Art has an extraordinary capacity to stimulate the human imagination; and looked at with fresh eyes, traditional art forms can take on a striking contemporary relevance, and present us with new and exciting creative possibilities. Yet some contemporary artists isolate themselves from this rich artistic legacy, without which their work would not have existed in the first place. The pursuit of originality at all costs and the thirst for sensationalism has led to the belief that traditional art forms are outmoded and lack a contemporary edge. Yet there is no reason why traditional forms cannot be used in a contemporary way; bringing together old and new can have interesting results.”
British Art – Part II of II: Jack Vettriano
According to one writer, “Born in Fife, Scotland in 1951, Jack Vettriano left school at sixteen to become a mining engineer. For his twenty-first birthday, a girlfriend gave him a set of watercolour paints and, from then on, he spent much of his spare time teaching himself to paint.
In 1989, he submitted two paintings to the Royal Scottish Academy’s annual exhibition; both were accepted and sold on the first day. The following year, an equally enthusiastic reaction greeted the three paintings, which he entered for the prestigious Summer Exhibition at London’s Royal Academy and his new life as an artist began from that point on.”
“I am half-sick of shadows,’ said The Lady of Shalott.” – Alfred, Lord Tennyson, Poet Laureate of the United Kingdom during much of Queen Victoria’s reign, who died on 6 October 1892.
“It little profits that an idle king,
By this still hearth, among these barren crags,
Match’d with an aged wife, I mete and dole
Unequal laws unto a savage race,
That hoard, and sleep, and feed, and know not me.
I cannot rest from travel: I will drink
Life to the lees: All times I have enjoy’d
Greatly, have suffer’d greatly, both with those
That loved me, and alone, on shore, and when
Thro’ scudding drifts the rainy Hyades
Vext the dim sea: I am become a name;
For always roaming with a hungry heart
Much have I seen and known; cities of men
And manners, climates, councils, governments,
Myself not least, but honour’d of them all;
And drunk delight of battle with my peers,
Far on the ringing plains of windy Troy.
I am a part of all that I have met;
Yet all experience is an arch wherethro’
Gleams that untravell’d world whose margin fades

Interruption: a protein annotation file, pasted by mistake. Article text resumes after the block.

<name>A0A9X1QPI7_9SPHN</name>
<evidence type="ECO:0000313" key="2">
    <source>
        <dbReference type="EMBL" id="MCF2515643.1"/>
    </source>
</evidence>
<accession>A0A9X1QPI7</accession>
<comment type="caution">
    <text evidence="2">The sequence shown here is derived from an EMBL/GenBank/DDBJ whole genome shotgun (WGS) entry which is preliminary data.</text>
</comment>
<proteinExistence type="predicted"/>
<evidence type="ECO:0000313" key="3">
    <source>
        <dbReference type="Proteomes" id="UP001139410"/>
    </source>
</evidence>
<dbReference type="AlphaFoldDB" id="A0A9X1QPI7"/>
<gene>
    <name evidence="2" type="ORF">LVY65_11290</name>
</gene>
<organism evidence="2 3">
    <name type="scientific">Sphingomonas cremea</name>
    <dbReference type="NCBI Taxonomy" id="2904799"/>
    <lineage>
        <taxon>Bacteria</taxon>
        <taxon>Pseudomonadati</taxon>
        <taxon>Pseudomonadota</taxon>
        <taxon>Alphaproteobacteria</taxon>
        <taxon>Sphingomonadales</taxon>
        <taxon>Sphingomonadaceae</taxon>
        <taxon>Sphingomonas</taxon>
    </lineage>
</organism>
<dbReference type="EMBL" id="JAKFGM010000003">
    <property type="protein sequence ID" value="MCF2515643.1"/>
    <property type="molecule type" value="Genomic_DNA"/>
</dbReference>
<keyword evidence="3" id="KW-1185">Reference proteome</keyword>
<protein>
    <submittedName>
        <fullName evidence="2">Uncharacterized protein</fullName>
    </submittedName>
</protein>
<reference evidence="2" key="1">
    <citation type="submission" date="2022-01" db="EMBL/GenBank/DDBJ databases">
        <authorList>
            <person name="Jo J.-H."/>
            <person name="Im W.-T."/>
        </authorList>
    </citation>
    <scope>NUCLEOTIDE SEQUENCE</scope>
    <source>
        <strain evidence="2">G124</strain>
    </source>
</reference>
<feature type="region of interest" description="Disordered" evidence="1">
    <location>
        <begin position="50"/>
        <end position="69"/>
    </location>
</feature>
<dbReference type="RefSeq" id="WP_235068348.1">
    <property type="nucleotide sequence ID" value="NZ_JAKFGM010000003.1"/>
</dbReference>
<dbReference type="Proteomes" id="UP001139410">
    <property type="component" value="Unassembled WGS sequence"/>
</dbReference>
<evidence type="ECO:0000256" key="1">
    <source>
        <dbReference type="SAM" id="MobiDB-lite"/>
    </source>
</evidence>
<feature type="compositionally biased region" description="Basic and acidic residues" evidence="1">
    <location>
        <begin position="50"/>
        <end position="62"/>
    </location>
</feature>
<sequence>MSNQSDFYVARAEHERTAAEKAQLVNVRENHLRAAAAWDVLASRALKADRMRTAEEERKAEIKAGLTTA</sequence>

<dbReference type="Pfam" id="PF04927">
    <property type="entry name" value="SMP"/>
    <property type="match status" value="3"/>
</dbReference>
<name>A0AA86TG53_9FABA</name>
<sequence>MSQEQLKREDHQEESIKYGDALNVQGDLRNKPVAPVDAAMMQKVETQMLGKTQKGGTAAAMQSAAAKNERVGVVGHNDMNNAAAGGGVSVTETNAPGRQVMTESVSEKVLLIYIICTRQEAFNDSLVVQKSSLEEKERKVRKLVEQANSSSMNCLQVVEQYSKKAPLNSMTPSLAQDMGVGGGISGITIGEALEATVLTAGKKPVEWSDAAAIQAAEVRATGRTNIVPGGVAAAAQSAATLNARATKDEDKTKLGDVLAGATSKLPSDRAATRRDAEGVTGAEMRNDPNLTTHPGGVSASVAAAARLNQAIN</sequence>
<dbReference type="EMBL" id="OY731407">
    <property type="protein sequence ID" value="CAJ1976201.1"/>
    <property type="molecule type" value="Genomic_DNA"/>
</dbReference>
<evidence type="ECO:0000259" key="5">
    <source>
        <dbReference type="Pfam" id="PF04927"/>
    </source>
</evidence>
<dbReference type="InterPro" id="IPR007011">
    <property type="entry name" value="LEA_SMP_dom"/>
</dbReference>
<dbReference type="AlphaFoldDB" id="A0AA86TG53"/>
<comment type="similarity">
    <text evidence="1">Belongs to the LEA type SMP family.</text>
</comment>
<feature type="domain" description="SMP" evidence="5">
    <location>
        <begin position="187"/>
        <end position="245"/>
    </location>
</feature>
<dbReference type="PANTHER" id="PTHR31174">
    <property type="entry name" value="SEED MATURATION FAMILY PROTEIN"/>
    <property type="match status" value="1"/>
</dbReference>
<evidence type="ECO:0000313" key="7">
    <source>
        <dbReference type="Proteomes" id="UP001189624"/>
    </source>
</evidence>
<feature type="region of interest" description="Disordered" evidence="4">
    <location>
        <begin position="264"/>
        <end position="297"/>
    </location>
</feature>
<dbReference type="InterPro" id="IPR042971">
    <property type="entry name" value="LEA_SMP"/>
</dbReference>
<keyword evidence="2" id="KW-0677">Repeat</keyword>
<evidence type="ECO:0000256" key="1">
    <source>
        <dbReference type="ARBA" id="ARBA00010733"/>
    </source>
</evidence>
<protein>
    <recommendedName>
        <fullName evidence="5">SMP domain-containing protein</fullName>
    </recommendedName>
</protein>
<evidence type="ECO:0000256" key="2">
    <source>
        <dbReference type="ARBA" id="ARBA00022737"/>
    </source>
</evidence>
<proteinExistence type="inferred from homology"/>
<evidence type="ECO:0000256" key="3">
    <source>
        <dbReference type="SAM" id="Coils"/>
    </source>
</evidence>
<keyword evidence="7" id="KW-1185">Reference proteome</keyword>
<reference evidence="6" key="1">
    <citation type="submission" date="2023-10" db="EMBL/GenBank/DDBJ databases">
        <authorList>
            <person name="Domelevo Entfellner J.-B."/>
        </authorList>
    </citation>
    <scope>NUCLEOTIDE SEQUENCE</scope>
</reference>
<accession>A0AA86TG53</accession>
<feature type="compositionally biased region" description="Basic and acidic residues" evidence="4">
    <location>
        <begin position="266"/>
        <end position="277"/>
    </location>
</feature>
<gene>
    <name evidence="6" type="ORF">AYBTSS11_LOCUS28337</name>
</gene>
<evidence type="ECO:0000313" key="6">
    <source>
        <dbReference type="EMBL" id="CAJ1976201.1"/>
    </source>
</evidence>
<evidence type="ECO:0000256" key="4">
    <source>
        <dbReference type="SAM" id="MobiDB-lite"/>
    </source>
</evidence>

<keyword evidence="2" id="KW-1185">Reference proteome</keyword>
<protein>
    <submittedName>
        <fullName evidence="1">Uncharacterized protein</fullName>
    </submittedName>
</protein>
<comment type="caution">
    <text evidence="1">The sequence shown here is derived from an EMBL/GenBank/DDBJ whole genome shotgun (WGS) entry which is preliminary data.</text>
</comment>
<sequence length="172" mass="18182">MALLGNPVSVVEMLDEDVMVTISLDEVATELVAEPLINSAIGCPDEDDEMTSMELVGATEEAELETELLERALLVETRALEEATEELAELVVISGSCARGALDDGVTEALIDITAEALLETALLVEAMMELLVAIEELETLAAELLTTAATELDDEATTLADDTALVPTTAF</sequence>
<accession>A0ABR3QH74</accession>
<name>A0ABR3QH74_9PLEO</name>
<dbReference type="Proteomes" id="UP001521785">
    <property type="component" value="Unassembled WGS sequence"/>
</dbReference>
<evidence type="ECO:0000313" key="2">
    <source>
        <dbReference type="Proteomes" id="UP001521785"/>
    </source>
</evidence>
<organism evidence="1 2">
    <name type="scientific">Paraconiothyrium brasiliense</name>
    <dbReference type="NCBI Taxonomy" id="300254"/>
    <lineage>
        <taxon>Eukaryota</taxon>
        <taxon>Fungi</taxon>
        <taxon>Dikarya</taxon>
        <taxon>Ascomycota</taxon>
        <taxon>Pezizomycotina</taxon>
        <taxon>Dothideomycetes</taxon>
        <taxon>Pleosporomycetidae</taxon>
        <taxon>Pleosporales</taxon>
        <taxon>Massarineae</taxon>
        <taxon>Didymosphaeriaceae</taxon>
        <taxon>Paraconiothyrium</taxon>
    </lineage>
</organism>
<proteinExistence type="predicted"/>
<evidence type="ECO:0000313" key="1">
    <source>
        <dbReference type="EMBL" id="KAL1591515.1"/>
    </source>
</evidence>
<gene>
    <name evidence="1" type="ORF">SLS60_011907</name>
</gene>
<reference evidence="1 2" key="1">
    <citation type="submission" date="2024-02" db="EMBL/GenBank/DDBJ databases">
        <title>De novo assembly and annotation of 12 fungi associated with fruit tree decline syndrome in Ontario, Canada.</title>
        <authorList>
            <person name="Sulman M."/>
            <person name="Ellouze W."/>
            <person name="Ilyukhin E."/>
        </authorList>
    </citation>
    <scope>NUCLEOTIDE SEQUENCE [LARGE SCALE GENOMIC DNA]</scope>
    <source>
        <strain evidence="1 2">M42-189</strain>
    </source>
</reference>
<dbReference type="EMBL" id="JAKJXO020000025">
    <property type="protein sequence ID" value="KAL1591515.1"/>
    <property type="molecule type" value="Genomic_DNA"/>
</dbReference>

For ever and forever when I move.
How dull it is to pause, to make an end,
To rust unburnish’d, not to shine in use!
As tho’ to breathe were life! Life piled on life
Were all too little, and of one to me
Little remains: but every hour is saved
From that eternal silence, something more,
A bringer of new things; and vile it were
For some three suns to store and hoard myself,
And this gray spirit yearning in desire
To follow knowledge like a sinking star,
Beyond the utmost bound of human thought.
This is my son, mine own Telemachus,
To whom I leave the sceptre and the isle,—
Well-loved of me, discerning to fulfil
This labour, by slow prudence to make mild
A rugged people, and thro’ soft degrees
Subdue them to the useful and the good.
Most blameless is he, centred in the sphere
Of common duties, decent not to fail
In offices of tenderness, and pay
Meet adoration to my household gods,
When I am gone. He works his work, I mine.
There lies the port; the vessel puffs her sail:
There gloom the dark, broad seas. My mariners,
Souls that have toil’d, and wrought, and thought with me—
That ever with a frolic welcome took
The thunder and the sunshine, and opposed
Free hearts, free foreheads—you and I are old;
Old age hath yet his honour and his toil;
Death closes all: but something ere the end,
Some work of noble note, may yet be done,
Not unbecoming men that strove with Gods.
The lights begin to twinkle from the rocks:
The long day wanes: the slow moon climbs: the deep
Moans round with many voices. Come, my friends,
’Tis not too late to seek a newer world.
Push off, and sitting well in order smite
The sounding furrows; for my purpose holds
To sail beyond the sunset, and the baths
Of all the western stars, until I die.